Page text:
Make filling: In a dry frying pan (not nonstick), toast cumin and coriander seeds over medium-high heat until fragrant, about 2 minutes. Let cool, then grind in a spice grinder; set aside.
Whirl garlic and ginger in a food processor until well minced (you should have about 1/2 cup total). Add 1/4 cup water and blend into a paste, scraping inside of bowl as needed. Transfer paste to a small bowl; set aside. Without cleaning bowl of food processor, add onion and pulse until finely chopped.
Heat oil in a large deep pot over medium-high heat. Add three-quarters of onion and fry until beginning to brown on the edges, about 4 minutes. Add ground cumin and coriander, turmeric, chili, and salt and cook, stirring, about 1 minute. Stir in garlic-ginger paste and cook, stirring occasionally, about 2 minutes.
Add lamb and stir to break up meat and thoroughly coat with seasonings. Reduce heat to medium and cook, stirring occasionally, until lamb is no longer pink, about 5 minutes (if using fresh peas, add about halfway through cooking lamb).
Stir in remaining one-quarter of onion and the peas (if using frozen). Cook until just heated through, about 2 minutes. Remove from heat and let cool completely.
Meanwhile, make dough: In a large bowl, whisk flour with salt and ajwain seeds if using. Mix butter into flour. Drizzle about 1/2 cup warm water over dough and mix in with your hands until dough comes together. If it seems dry, drizzle in 1 to 2 tbsp. additional water. Knead dough until smooth, about 5 minutes. Divide dough into 6 pieces, roll each piece into a ball, then roll each ball out to a 1/8-in thickness (about an 8-in. round), rolling edges a little thinner. Cut each round in half.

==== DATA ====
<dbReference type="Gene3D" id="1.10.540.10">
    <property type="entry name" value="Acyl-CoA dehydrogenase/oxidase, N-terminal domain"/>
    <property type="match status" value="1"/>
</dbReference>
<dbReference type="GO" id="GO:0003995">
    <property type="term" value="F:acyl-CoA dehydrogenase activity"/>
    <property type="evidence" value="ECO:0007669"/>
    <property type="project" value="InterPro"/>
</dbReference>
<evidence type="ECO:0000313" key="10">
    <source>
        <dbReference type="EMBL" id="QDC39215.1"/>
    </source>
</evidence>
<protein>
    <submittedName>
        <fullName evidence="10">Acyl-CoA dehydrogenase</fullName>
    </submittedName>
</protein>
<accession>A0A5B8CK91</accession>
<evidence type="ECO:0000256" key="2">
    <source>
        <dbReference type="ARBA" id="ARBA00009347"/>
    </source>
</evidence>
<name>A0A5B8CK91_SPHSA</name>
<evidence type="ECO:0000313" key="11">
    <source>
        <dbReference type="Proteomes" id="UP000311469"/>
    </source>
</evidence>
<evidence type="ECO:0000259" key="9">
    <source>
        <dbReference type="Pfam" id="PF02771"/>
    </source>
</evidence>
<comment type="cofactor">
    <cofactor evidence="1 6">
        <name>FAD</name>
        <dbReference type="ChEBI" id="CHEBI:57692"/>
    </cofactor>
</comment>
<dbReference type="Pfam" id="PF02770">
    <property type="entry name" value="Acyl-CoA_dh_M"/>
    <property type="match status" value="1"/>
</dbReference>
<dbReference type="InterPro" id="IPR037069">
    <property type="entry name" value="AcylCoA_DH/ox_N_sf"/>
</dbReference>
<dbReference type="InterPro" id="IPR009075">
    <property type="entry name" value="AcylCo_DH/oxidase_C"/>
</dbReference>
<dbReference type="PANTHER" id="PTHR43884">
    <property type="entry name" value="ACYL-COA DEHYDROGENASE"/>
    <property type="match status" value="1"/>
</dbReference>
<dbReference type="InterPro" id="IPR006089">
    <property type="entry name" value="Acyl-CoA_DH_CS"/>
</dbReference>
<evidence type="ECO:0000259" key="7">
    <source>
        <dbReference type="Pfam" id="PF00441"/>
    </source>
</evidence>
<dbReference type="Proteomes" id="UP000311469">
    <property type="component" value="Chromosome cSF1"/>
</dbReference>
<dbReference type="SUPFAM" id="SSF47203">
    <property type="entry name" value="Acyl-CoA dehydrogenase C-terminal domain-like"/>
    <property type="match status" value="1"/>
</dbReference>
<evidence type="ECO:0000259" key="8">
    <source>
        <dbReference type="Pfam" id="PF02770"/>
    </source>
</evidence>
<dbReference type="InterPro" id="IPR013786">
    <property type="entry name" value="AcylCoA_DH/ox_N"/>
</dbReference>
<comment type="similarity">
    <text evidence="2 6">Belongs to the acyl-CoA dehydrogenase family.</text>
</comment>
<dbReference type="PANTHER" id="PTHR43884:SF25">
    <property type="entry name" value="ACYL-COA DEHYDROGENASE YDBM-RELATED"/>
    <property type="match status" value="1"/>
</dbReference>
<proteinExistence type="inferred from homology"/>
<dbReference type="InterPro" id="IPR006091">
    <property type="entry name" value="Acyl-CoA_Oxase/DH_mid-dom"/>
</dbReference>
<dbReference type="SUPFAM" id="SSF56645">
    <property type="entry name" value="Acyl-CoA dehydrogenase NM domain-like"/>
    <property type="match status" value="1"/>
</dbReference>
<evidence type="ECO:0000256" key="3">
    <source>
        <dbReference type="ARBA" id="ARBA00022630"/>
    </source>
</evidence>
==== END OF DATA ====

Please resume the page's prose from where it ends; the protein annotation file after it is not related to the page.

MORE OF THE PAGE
Working with a half at a time and keeping the rest covered with a damp kitchen towel to stay moist, moisten half of the straight edge from center to corner with water. Bring the two corners together and form into a cone, overlapping the wet edge onto the dry and pinching to seal; this is the center seam. Pinch bottom of cone to seal as well.
Line a baking sheet with parchment paper. Holding cone upright like an ice cream cone, spoon in a third to a half cup filling. Press filling down gently to eliminate air pockets and allow edges of dough to meet over filling. Moisten inner side of one top edge with water, then pinch top edges together into a ridge to seal; fold corners back and away from center seam.
Lay samosa on baking sheet with tip farthest from you and center seam up. Roll samosa forward so it's upright, with the ridge (now on bottom) extending out toward you like a fringe. Tap samosa gently on its bottom to make it flat and create a pyramid. Repeat with remaining dough and filling.
Meanwhile, fill a large deep pot with enough vegetable oil to come 4 in. up the sides. Heat over medium-high heat until a deep-fry thermometer registers 360°. Fry samosas in batches of 3, turning often, until pale golden, about 5 minutes. Transfer to a baking sheet and let rest 10 minutes, then reimmerse in hot oil and fry until well browned, about 5 minutes (the resting and double frying helps the crust bubble appetizingly). Drain on paper towels.
Serve warm or at room temperature, with cilantro chutney if you like.
*Ground Indian red chili is a mixture of various hot red chiles. Maida is a wheat flour similar to all-purpose but more finely milled; it produces a flaky but sturdy crust. All-purpose will be slightly less flaky and more sturdy, and pastry flour will be very flaky but more delicate. Aromatic ajwain (sometimes spelled ajowan) seeds taste like thyme with a hint of celery. Find them all at Indian markets or at khanapakana.com.
Make ahead: Filling and dough, up to 2 days, chilled (let dough come to room temperature before rolling). Formed unfried samosas, up to 1 day, chilled, and up to 3 months, frozen. Samosas can also be partly fried (until pale golden), up to 2 days, cooled and chilled, then fried at 375°, or baked in a 350° oven for 15 minutes, until medium golden.
Vik's Chaat Corner, Berkeley, California
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